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I have a database table with a unique constraint on it (unique (DADSNBR, DAROLEID) pair). I am going to be inserting multiple values into this table simultaneously, so I'd like to get it done using one query - I'm assuming this would be the faster way. My query is thus:

INSERT ALL
    INTO ACCESS (DADSNBR, DAROLEID) VALUES (68, 1)
    INTO ACCESS (DADSNBR, DAROLEID) VALUES (68, 2)
    INTO ACCESS (DADSNBR, DAROLEID) VALUES (68, 3)
    INTO ACCESS (DADSNBR, DAROLEID) VALUES (68, 4)
SELECT 1 FROM DUAL

Since there are some entries within the statement that are duplicates of those already in the database, the whole insert fails and none of the rows are inserted.

Is there a way to ignore the cases where the unique constraint fails, and just insert the ones that are unique, without having to split it up into individual INSERT statements?

Edit: I realised I probably don't want to do this anyway, but I'm still curious as to whether it's possible or not.

share|improve this question
    
None of your rows are duplicates (?!) –  Vincent Malgrat Nov 16 '12 at 16:42
    
I mean they are duplicates of the values that already exist in the database prior to performing the insert statement. Edited my question for clarity. –  Maccath Nov 16 '12 at 16:44

2 Answers 2

up vote 5 down vote accepted

In Oracle, statements either succeed completely or fail completely (they are atomic). However, you can add clauses in certain cases to log exceptions instead of raising errors:

The second method is all automatic, here's a demo (using 11gR2):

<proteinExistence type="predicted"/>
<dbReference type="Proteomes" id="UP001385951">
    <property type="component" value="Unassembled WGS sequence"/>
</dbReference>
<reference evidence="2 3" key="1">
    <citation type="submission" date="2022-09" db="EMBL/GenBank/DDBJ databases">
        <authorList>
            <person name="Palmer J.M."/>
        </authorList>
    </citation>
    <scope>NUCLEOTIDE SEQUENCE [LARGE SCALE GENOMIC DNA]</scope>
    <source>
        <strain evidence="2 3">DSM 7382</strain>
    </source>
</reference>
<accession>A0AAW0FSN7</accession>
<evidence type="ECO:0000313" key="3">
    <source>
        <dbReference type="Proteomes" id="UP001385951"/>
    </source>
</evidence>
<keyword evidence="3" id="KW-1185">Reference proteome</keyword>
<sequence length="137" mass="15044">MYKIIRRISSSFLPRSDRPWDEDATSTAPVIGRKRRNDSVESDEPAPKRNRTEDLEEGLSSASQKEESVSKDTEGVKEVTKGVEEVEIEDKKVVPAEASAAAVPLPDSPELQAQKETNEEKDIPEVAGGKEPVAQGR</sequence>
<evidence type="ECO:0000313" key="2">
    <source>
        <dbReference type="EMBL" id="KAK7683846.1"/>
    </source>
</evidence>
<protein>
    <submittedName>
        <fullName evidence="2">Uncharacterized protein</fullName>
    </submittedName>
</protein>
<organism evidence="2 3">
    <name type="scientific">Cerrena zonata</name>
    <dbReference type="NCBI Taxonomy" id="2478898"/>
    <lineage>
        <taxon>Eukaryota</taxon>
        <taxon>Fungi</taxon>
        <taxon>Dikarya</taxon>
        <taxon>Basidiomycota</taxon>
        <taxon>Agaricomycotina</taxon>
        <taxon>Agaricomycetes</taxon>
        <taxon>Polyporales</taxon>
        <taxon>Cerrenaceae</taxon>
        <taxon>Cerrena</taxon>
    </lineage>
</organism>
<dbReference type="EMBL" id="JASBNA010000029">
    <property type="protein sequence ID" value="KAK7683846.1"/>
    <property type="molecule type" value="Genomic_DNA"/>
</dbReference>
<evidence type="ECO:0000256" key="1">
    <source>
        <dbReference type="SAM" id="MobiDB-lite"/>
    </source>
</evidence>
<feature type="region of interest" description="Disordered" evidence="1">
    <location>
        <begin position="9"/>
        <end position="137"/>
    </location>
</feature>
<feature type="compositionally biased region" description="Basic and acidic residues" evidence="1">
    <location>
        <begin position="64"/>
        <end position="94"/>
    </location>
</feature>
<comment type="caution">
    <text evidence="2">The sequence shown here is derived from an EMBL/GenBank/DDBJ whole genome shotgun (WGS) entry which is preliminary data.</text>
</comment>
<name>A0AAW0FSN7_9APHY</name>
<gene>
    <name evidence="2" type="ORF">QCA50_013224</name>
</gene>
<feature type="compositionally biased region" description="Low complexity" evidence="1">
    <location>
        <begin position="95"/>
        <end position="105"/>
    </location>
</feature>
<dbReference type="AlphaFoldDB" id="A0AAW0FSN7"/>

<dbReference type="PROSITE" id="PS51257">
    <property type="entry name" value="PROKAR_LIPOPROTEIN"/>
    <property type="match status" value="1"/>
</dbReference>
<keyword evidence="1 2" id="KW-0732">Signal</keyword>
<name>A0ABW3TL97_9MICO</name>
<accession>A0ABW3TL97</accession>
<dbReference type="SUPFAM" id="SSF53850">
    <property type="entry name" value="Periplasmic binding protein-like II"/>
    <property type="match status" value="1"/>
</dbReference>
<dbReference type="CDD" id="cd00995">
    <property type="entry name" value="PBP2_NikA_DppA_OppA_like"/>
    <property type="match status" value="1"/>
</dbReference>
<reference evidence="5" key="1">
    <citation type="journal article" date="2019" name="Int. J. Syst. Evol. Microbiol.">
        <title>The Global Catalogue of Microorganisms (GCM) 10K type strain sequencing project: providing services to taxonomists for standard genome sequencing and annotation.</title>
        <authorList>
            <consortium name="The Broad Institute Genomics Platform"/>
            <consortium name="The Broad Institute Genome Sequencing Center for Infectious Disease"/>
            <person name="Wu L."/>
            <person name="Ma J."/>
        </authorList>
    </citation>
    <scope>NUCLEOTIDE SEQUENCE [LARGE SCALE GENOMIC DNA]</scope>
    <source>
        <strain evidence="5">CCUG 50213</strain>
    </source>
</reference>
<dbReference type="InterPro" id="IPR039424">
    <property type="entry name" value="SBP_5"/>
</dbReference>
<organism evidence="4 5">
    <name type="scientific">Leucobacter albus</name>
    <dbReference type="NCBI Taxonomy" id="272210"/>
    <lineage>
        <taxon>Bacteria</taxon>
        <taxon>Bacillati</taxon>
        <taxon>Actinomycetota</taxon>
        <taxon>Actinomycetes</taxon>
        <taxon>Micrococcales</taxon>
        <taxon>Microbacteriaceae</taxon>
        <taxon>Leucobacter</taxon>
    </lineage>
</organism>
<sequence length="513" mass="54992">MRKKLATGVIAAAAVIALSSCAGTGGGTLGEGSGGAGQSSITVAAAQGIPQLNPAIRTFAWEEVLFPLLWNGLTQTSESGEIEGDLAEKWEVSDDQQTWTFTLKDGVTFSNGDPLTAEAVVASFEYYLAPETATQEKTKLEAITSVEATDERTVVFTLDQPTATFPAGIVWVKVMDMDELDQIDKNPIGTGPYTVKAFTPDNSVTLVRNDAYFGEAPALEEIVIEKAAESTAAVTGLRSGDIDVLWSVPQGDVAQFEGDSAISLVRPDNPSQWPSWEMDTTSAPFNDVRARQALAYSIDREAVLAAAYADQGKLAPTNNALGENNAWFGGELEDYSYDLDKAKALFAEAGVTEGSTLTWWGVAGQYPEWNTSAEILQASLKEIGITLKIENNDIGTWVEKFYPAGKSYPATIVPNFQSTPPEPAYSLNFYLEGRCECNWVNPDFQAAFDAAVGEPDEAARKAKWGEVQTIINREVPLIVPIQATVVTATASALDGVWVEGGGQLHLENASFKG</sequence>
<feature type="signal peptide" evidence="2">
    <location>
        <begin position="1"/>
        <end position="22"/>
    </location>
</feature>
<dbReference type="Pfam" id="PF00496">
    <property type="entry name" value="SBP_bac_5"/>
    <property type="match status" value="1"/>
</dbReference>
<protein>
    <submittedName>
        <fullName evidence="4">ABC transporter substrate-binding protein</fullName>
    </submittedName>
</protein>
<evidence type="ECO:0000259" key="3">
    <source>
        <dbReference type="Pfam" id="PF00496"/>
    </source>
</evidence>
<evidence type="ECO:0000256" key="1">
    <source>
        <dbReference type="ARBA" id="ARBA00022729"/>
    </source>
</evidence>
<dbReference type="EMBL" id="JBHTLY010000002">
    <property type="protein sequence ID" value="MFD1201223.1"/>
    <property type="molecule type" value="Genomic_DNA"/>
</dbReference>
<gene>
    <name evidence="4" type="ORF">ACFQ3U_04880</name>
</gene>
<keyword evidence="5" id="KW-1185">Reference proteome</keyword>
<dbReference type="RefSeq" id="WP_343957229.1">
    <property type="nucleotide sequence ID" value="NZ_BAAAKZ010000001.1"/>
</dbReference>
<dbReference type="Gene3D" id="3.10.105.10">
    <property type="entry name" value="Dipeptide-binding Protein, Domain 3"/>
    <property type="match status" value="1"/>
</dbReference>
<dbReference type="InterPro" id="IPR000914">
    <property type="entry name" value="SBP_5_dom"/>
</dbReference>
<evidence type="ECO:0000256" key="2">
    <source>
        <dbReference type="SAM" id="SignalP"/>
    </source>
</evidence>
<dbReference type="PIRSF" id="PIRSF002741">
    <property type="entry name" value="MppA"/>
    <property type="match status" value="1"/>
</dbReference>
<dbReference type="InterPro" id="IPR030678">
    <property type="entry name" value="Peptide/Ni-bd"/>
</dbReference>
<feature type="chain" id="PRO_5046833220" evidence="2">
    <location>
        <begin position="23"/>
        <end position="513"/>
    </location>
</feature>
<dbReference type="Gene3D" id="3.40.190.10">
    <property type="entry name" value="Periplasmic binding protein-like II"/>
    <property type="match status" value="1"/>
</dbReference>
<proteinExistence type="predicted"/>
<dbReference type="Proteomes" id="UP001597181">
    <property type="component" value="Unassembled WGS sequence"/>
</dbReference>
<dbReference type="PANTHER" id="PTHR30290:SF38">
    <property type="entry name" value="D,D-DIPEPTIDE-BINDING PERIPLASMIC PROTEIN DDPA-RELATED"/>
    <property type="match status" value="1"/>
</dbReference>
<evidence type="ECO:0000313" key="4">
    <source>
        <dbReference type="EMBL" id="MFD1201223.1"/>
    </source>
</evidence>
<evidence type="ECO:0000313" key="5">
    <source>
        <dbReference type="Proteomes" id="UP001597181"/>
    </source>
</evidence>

SQL> CREATE TABLE test (pk1 NUMBER,
  2                     pk2 NUMBER,
  3                     CONSTRAINT pk_test PRIMARY KEY (pk1, pk2));

Table created.

SQL> /* Statement fails because of duplicate */
SQL> INSERT into test (SELECT 1, 1 FROM dual CONNECT BY LEVEL <= 2);

ERROR at line 1:
ORA-00001: unique constraint (VNZ.PK_TEST) violated

SQL> BEGIN dbms_errlog.create_error_log('TEST'); END;
  2  /

PL/SQL procedure successfully completed.

SQL> /* Statement succeeds and the error will be logged */
SQL> INSERT into test (SELECT 1, 1 FROM dual CONNECT BY LEVEL <= 2)
  2   LOG ERRORS REJECT LIMIT UNLIMITED;

1 row(s) inserted.

SQL> select ORA_ERR_MESG$, pk1, pk2 from err$_test;

ORA_ERR_MESG$                                       PK1 PK2
--------------------------------------------------- --- ---
ORA-00001: unique constraint (VNZ.PK_TEST) violated   1   1

You can use the LOG ERROR clause with INSERT ALL (thanks @Alex Poole), but you have to add the clause after each table:

SQL> INSERT ALL
  2   INTO test VALUES (1, 1) LOG ERRORS REJECT LIMIT UNLIMITED
  3   INTO test VALUES (1, 1) LOG ERRORS REJECT LIMIT UNLIMITED
  4  (SELECT * FROM dual);

0 row(s) inserted.
share|improve this answer
3  
It does work with INSERT ALL, but you need to put a LOG ERRORS clause after each INTO ..., as shown a bit obliquely in the docs. So in this case INSERT ALL INTO test VALUES (1, 1) LOG ERRORS REJECT LIMIT UNLIMITED INTO test VALUES (1, 1) LOG ERRORS REJECT LIMIT UNLIMITED SELECT * FROM dual. Which maybe makes sense as the INTOs might be for different tables. –  Alex Poole Nov 16 '12 at 17:49